Description: 

A CTF allocation of $200 million to upgrade and modernize urban transportation in select Mexican cities to alleviate air and noise pollution, traffic congestion, and greenhouse gas emissions.

Background:

Mexico’s population is now 75 percent city-dwelling and continuing to urbanize. However, the urban transport infrastructure in the country is functionally inadequate, emissions intensive, and noisy. Motorization in Mexican cities is increasing by about 10 percent annually, and today private cars often account for 80 percent of motor vehicles but only 20 percent of trips. Many aspects of Mexican urbanization contribute to these challenges including an outdated an inefficient owner-operated small bus industry, inefficient use of road space, inefficient vehicles with the associated pollution and public health effects, and limited institutional capacity in Mexican cities.

The Urban Transport Transformation Project (UTTP) aims to prioritize improvements in Mexican mass transit by investing bus rapid transit (BRT) and non-motorized transport (NMT).

Objectives and Outputs:

The Project Development Objective is to contribute to the transformation of urban transport in Mexican cities toward a lower carbon growth path. This will be achieved by improving the quality of service provided by the urban transport systems in a cost efficient manner, and by deploying equipment, infrastructure, and operational strategies that reduce CO2 emissions.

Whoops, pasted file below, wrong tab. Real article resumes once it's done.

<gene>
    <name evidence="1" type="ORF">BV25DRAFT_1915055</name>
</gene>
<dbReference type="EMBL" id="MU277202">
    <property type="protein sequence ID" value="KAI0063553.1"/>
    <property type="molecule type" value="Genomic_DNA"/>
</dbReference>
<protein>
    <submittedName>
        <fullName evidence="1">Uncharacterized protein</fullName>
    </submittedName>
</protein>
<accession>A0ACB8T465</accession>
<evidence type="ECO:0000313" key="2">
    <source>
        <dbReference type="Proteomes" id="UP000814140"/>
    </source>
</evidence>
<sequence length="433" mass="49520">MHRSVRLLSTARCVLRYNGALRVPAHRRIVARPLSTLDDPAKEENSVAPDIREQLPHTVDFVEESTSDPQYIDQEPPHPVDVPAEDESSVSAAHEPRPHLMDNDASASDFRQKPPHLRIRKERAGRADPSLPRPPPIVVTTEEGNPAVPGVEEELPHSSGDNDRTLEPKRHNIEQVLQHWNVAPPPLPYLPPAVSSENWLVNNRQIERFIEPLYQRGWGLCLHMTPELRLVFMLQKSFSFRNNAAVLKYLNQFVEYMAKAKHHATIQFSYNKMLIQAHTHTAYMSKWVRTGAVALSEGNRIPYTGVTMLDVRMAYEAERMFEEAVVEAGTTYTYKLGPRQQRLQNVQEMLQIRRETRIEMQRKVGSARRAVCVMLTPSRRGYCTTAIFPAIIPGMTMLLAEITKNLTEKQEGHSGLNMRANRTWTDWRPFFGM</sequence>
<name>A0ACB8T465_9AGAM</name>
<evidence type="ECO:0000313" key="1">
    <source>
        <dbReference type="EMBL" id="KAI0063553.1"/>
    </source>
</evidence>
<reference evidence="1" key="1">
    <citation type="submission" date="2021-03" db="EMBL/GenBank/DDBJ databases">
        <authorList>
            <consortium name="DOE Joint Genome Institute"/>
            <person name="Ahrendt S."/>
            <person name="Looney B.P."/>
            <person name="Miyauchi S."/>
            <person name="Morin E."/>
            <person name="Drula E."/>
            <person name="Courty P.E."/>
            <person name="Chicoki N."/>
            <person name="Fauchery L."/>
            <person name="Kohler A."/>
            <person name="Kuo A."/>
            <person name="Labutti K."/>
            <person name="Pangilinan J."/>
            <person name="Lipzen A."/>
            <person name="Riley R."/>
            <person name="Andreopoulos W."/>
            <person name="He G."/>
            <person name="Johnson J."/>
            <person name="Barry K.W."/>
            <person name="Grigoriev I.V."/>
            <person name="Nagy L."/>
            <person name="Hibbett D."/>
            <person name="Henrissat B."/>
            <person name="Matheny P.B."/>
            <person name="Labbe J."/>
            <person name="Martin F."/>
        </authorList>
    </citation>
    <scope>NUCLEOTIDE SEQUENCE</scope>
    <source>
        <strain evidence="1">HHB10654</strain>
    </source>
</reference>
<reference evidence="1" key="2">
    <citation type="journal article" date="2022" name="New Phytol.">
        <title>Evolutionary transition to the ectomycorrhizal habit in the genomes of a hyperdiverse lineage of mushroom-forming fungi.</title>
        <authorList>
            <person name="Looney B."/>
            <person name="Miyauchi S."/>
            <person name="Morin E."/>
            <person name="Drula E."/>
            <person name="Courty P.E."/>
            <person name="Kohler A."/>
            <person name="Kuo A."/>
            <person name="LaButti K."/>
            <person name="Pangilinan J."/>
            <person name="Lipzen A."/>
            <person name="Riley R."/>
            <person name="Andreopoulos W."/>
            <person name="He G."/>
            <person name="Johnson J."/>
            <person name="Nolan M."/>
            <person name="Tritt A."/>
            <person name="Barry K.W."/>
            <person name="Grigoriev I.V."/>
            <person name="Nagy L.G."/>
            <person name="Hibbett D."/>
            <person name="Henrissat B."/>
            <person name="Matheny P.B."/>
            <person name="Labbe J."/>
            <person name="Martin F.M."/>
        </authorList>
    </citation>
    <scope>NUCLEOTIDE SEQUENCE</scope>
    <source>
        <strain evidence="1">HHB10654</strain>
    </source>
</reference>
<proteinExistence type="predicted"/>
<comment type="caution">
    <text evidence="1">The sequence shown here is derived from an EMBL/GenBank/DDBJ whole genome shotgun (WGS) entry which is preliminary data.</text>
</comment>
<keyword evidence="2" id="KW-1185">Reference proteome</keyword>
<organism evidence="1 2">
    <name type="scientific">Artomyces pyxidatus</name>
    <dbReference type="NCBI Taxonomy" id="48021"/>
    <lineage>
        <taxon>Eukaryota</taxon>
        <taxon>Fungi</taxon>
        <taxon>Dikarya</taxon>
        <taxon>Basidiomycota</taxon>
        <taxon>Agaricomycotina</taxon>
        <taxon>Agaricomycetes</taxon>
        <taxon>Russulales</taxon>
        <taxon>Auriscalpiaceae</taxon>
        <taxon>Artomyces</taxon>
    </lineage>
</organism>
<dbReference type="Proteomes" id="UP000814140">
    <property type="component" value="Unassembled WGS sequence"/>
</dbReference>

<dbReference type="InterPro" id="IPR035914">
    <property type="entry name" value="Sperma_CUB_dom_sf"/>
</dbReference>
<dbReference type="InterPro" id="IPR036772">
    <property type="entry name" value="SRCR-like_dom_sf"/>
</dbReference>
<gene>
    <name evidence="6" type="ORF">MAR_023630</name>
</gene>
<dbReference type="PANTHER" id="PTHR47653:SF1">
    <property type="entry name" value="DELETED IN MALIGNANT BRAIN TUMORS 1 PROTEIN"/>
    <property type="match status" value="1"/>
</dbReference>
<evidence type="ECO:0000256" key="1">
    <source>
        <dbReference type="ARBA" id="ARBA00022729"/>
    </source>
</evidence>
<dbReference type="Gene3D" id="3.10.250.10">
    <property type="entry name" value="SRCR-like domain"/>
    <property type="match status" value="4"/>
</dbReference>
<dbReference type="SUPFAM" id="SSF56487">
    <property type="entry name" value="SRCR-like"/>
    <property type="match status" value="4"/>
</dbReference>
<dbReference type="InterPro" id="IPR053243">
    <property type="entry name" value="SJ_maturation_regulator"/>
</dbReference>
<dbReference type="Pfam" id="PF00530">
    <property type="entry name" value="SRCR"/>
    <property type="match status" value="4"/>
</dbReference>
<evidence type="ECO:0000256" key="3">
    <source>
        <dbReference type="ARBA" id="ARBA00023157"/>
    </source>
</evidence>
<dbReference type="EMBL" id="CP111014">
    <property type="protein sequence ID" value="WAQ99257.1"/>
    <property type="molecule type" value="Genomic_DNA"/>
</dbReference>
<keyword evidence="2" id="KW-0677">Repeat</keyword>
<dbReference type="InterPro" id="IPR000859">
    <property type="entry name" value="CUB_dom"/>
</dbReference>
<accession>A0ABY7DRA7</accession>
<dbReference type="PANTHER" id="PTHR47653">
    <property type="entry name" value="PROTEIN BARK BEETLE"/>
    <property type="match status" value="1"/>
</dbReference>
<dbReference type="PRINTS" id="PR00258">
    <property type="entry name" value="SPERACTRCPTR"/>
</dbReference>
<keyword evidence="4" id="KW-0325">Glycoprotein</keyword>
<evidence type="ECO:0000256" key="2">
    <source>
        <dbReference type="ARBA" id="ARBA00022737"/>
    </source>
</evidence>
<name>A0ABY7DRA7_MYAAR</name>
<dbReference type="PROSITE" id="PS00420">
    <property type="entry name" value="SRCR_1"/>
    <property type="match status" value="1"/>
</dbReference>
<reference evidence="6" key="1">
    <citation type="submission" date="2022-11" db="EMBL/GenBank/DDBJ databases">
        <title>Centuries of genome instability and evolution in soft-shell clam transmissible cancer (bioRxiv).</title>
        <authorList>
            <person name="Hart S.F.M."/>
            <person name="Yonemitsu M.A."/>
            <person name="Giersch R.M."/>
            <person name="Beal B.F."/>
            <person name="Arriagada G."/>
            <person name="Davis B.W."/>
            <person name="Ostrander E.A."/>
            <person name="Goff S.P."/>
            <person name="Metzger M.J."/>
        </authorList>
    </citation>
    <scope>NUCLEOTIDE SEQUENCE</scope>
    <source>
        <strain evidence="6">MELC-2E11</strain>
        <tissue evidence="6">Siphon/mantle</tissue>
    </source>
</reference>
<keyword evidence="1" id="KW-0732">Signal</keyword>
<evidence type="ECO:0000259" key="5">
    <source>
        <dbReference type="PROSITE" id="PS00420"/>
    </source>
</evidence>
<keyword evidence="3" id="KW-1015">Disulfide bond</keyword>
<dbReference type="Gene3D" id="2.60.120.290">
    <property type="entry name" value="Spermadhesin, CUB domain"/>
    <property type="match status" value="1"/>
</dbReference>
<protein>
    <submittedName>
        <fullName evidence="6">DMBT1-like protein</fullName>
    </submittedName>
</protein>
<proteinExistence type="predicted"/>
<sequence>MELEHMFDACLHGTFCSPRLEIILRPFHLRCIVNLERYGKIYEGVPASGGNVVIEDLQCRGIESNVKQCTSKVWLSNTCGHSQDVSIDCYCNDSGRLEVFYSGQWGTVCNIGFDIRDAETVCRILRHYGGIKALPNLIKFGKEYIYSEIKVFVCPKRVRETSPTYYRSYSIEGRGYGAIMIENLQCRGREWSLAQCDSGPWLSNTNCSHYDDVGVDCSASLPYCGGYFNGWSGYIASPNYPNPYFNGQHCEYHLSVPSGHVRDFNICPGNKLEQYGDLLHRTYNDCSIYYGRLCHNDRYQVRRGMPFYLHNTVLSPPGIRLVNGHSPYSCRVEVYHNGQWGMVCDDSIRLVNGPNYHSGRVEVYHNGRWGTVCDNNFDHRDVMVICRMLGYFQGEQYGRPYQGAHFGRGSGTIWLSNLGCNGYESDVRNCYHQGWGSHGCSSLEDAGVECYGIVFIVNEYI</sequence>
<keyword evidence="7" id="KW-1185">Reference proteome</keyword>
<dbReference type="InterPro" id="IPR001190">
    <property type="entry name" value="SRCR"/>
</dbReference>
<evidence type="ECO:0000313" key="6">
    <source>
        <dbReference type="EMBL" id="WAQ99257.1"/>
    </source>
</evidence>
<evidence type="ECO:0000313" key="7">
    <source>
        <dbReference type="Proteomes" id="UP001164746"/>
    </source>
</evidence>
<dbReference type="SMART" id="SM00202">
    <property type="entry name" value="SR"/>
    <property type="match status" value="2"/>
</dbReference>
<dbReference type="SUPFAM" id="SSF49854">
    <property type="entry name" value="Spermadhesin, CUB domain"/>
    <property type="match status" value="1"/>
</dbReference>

UTTP emphasizes public transit investments as well as complementary measures, including investments in non-motorized transport. It has been estimated, that standalone BRT projects can reduce CO2 emissions at $66 per ton, while BRT coupled with NMT improvements can achieve reductions at just $30 per ton.

The $2.69 billion Project is expected to avoid approximately 1.96 million tons of C02 emissions per year by 2017. It is estimated that a national integrated mass transit program over time could achieve a share of 30 percent of daily trips in major urban areas, with a ridership eventually exceeding 20 million passengers per day. This scaling of mass transit ridership could lead to a reduction of 20 percent in the sector’s carbon footprint.

The Mexico UTTP will provide an example for other cities in the region of how to implement sustainable transport policies while tackling environmental challenges. It is anticipated that UTTP will provide a model for other cities to create or update Integrated Transport Plans that include climate change mitigation considerations, increase hybrid bus deployment, save travelers time on the road, and increase the number of people who routinely use public transportation.

The UTTP brings together the local urban transport agenda, the national poverty reduction agenda, and the global climate agenda, while responding to the Government of Mexico’s voluntary pledge to adopt the UNFCCC principle of “common but differentiated responsibilities’’ to reduce its GHG emissions.

This project summary is drawn from draft project proposals [such as the PAD, PID, SAR, and country investment plan] and may not contain the most up-to-date information.

IBRD Project Portal


Project Details
Project Document | Proposed Decision
USD 200.0 million
Approved on October 8, 2009 (Approved Decision)
Notice of modification to the project